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Foot Ankle Int. 1997 Jul;18(7):432-8.

Fastest reduction of posttraumatic edema: continuous cryotherapy or intermittent impulse compression?

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Humboldt University Berlin, Virchow Klinikum, Department of Trauma and Reconstructive Surgery, Germany.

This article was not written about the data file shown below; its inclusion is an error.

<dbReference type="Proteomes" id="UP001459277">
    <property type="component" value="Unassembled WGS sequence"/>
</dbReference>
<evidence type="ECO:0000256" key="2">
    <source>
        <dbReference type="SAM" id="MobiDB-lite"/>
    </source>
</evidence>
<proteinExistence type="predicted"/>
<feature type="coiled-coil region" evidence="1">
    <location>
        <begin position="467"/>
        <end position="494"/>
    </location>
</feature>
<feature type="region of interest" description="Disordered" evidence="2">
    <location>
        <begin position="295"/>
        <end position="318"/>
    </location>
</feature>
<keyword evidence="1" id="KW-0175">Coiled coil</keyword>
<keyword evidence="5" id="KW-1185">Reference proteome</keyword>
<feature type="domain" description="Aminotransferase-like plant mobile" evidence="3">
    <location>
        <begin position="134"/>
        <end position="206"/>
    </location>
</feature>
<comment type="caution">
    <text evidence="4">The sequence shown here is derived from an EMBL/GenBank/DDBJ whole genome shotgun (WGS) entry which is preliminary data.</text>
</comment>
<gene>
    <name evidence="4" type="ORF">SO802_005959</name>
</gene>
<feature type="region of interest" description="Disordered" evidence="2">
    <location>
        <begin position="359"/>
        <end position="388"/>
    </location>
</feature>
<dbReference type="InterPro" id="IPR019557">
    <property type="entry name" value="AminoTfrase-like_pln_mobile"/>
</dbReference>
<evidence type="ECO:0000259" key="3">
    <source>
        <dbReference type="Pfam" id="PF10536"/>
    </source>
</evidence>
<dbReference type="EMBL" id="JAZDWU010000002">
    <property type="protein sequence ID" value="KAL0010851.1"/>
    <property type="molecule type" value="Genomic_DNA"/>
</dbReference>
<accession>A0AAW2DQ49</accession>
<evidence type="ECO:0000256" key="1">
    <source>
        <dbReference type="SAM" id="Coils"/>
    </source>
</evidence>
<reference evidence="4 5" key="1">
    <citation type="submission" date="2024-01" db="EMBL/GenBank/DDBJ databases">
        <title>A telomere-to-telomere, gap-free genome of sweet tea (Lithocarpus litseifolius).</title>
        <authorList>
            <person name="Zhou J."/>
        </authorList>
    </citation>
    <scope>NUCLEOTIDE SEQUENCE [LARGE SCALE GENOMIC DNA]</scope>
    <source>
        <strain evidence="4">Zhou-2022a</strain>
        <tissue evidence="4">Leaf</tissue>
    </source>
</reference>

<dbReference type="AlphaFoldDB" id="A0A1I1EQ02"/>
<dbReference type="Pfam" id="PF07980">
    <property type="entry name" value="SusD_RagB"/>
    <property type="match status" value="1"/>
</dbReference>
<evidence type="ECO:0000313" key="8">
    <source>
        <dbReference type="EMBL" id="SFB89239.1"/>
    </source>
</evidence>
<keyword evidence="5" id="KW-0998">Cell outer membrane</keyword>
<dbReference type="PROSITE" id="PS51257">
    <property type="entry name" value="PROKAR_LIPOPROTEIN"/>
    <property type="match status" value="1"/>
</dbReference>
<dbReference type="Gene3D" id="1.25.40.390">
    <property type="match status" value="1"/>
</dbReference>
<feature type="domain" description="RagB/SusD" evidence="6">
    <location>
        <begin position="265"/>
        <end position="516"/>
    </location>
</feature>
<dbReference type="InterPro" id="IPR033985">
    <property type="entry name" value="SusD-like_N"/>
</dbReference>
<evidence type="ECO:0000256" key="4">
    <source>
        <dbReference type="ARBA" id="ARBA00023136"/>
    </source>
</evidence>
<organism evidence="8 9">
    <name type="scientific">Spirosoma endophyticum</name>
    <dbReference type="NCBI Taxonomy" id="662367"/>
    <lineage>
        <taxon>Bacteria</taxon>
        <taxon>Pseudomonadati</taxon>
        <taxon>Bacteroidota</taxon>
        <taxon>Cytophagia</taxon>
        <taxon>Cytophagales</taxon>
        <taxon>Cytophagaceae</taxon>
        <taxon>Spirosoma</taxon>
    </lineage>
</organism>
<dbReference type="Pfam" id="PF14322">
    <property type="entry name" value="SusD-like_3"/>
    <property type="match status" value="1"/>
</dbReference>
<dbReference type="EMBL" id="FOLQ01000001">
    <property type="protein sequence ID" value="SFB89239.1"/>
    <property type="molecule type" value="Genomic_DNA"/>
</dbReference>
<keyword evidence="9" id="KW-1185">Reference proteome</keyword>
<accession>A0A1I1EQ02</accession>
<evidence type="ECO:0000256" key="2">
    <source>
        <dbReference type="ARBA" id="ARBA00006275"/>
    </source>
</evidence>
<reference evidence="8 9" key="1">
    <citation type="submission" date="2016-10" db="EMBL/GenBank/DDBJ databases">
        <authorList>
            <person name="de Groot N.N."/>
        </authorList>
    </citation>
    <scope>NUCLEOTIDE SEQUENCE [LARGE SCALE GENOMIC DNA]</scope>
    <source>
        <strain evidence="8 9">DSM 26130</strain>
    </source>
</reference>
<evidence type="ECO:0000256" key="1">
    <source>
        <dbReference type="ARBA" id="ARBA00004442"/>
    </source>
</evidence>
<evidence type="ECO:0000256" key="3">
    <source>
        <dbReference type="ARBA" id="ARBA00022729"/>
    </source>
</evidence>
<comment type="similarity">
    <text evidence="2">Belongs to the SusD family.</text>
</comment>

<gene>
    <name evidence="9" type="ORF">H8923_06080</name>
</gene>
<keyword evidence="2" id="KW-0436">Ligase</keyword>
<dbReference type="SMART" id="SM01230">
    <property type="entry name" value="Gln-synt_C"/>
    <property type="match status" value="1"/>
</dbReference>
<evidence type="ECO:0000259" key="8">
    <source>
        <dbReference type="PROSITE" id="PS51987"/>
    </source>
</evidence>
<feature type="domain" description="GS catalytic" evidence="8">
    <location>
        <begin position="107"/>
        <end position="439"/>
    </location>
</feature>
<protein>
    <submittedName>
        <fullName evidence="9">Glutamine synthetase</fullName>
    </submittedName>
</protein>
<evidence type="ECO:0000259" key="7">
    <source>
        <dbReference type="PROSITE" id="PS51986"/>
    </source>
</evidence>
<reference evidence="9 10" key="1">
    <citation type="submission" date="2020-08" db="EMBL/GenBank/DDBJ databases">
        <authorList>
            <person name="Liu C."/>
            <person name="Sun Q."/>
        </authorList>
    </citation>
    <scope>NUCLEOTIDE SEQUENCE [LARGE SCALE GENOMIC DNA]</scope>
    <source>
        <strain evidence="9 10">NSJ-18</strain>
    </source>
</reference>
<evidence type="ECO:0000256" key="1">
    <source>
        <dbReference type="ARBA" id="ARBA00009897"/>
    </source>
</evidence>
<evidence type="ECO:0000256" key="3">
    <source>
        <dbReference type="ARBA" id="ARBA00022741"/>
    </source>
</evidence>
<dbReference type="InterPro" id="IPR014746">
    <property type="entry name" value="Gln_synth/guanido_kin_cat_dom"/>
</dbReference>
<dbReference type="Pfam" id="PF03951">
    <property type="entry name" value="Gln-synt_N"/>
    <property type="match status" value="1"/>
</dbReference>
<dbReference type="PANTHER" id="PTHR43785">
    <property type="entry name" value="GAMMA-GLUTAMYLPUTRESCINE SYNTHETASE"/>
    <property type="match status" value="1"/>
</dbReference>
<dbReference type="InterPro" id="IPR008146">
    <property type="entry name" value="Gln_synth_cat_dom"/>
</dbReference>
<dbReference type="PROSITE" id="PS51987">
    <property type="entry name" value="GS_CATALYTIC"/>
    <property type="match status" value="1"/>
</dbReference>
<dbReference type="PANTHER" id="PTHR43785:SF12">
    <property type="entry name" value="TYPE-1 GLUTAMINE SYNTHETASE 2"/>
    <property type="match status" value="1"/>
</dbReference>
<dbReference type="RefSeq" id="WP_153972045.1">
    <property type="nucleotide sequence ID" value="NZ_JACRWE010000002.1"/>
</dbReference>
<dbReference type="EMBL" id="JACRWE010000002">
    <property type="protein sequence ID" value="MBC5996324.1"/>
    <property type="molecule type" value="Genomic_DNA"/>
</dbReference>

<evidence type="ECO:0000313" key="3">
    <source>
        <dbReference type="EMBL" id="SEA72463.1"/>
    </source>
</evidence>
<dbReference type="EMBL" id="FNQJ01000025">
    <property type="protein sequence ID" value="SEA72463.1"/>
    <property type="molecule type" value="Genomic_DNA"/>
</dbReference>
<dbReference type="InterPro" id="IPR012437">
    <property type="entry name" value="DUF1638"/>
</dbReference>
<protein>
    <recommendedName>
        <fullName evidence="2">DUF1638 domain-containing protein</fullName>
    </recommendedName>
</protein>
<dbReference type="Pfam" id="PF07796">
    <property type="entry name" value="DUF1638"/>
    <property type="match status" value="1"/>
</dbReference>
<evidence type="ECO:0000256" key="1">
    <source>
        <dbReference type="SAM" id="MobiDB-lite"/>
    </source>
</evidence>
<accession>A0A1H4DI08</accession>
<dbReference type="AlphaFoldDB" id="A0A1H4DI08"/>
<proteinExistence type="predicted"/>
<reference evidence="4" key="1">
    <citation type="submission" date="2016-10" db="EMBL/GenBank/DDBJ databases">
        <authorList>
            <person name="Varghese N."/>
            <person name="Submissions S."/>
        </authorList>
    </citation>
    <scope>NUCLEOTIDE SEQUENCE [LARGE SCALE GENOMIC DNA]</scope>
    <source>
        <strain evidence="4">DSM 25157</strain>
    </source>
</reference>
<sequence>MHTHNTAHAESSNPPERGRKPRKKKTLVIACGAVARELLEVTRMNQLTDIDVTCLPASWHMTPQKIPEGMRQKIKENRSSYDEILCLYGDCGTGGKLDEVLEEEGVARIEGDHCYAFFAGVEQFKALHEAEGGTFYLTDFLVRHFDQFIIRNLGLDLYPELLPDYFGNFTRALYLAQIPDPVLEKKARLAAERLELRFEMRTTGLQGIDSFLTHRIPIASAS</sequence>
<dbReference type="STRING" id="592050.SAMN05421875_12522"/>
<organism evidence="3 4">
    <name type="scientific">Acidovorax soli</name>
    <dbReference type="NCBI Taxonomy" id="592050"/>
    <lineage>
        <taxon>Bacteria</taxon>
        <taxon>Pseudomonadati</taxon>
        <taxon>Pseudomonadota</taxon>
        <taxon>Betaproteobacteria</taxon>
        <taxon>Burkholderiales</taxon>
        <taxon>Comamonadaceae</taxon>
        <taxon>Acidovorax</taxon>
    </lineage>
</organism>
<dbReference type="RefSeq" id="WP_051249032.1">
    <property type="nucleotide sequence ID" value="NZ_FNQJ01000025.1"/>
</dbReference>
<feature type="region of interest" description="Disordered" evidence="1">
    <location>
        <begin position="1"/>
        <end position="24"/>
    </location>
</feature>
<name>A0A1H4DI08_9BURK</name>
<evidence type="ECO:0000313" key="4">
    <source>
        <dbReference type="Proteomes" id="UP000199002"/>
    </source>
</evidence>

Sixty patients with foot or ankle trauma were randomized and treated in three groups. In intermittent impulse compression, an air pad under the foot was inflated every 20 seconds, thus activating the venous foot pump. In continuous cryotherapy, ice water circulates between the ice box and the cold pad. The ice water was changed once per day. In standard therapy, the injured extremity was treated with cool packs, which were changed 4 times per day. Beginning at admission, every 24 hours the circumference was measured around the ankle, midfoot, and forefoot. After 24 hours of treatment, there was a 47% reduction in swelling with the A-V impulse System, 33% with continuous cryotherapy, and 17% with cool packs. After 4 days of postoperative treatment, the A-V impulse System reduced the swelling by 74% versus 70% with continuous cryotherapy and 45% with cool packs. Both new methods are preferable to cool packs. Because of the better preoperative results, the A-V impulse System proved to be the most effective device.

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